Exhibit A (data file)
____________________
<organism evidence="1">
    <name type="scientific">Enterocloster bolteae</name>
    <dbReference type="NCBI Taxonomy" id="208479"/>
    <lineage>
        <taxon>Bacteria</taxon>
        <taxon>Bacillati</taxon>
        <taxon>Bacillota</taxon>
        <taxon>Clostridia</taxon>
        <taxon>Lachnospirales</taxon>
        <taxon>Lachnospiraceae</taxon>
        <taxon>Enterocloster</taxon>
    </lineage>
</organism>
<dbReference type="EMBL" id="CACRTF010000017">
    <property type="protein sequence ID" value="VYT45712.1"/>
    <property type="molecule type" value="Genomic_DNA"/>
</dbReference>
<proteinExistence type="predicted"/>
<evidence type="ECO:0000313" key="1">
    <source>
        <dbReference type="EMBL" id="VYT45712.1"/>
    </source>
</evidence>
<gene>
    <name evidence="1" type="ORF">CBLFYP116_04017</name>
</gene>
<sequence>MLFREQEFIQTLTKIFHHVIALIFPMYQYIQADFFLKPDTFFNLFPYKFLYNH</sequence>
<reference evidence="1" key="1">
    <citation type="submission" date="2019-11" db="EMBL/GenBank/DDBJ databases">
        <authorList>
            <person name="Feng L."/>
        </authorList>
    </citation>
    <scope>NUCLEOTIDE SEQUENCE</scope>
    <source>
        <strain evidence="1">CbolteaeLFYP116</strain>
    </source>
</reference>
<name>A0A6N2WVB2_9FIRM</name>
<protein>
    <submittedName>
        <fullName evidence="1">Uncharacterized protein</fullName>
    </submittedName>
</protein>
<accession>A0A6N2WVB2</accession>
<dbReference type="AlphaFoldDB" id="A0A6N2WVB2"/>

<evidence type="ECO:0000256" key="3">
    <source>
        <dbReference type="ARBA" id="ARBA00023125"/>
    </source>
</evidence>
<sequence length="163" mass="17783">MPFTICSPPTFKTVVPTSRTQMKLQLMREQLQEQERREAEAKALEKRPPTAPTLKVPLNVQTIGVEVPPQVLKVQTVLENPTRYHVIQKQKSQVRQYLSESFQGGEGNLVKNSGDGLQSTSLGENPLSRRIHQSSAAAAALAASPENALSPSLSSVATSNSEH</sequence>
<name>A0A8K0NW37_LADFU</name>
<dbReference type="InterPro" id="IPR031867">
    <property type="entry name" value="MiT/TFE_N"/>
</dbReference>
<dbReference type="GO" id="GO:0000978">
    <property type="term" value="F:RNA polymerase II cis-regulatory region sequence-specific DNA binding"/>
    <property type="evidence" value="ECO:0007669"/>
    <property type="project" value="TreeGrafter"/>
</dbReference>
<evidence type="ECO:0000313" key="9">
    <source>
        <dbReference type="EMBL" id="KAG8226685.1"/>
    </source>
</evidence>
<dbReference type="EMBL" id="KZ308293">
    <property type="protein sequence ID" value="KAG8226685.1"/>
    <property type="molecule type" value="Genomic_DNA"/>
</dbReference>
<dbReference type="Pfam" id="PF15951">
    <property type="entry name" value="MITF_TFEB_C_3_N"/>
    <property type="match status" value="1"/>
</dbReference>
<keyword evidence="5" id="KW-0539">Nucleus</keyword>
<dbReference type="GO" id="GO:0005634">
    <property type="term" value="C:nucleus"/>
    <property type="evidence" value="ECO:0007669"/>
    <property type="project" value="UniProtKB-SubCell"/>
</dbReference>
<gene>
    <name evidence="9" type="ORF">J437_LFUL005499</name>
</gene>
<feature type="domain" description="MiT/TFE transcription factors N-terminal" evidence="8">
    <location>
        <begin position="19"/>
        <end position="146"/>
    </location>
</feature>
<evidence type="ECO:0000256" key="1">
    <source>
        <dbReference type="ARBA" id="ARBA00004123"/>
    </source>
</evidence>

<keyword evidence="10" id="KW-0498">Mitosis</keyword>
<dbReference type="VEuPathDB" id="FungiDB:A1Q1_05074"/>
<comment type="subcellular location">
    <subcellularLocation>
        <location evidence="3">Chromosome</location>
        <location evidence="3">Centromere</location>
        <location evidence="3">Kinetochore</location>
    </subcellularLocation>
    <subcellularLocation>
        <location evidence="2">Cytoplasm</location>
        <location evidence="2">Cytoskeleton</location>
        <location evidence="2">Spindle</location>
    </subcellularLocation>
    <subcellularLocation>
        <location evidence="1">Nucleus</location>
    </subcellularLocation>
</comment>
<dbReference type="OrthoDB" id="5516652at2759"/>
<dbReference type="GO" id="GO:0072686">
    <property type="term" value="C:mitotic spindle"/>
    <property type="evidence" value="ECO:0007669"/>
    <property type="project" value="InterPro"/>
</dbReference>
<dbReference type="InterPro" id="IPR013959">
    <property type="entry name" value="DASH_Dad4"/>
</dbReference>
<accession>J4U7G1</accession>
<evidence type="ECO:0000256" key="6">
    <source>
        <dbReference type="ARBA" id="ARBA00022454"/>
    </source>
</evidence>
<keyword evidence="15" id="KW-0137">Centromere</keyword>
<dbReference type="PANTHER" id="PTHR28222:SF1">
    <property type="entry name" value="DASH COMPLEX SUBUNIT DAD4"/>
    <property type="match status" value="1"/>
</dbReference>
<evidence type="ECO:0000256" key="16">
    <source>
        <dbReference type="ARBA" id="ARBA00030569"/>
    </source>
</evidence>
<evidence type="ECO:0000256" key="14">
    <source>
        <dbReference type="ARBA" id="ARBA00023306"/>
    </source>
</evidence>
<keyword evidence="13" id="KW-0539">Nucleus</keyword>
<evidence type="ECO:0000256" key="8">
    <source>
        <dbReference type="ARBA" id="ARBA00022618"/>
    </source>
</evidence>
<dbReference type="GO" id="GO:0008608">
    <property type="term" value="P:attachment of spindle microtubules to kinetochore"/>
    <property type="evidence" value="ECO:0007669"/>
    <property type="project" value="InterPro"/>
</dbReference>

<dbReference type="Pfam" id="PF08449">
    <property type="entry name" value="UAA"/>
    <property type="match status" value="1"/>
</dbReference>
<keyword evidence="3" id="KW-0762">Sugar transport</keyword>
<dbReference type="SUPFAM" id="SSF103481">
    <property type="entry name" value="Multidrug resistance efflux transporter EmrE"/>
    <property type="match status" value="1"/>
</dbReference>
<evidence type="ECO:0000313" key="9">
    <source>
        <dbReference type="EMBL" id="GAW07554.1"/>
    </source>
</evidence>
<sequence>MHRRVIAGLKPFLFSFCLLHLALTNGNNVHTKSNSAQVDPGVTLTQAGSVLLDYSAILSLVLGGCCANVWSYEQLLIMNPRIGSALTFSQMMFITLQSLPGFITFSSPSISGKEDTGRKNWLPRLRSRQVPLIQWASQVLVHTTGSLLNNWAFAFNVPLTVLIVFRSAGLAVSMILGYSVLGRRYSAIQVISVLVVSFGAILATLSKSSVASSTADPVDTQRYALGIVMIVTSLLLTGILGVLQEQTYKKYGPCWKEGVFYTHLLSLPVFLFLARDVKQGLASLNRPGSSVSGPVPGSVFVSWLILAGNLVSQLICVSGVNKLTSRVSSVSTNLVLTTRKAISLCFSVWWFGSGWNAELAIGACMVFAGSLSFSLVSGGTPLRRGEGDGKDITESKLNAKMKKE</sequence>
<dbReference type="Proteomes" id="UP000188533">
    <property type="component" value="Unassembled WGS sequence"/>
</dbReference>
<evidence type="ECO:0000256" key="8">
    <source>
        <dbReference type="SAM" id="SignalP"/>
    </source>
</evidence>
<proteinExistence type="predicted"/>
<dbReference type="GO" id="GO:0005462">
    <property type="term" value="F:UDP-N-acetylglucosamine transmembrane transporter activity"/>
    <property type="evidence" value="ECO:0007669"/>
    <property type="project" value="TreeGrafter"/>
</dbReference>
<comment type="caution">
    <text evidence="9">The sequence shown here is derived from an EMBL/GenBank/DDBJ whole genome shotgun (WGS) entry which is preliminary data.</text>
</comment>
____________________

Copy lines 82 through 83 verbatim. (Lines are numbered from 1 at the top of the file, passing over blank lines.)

    <name evidence="9" type="ORF">J437_LFUL005499</name>
</gene>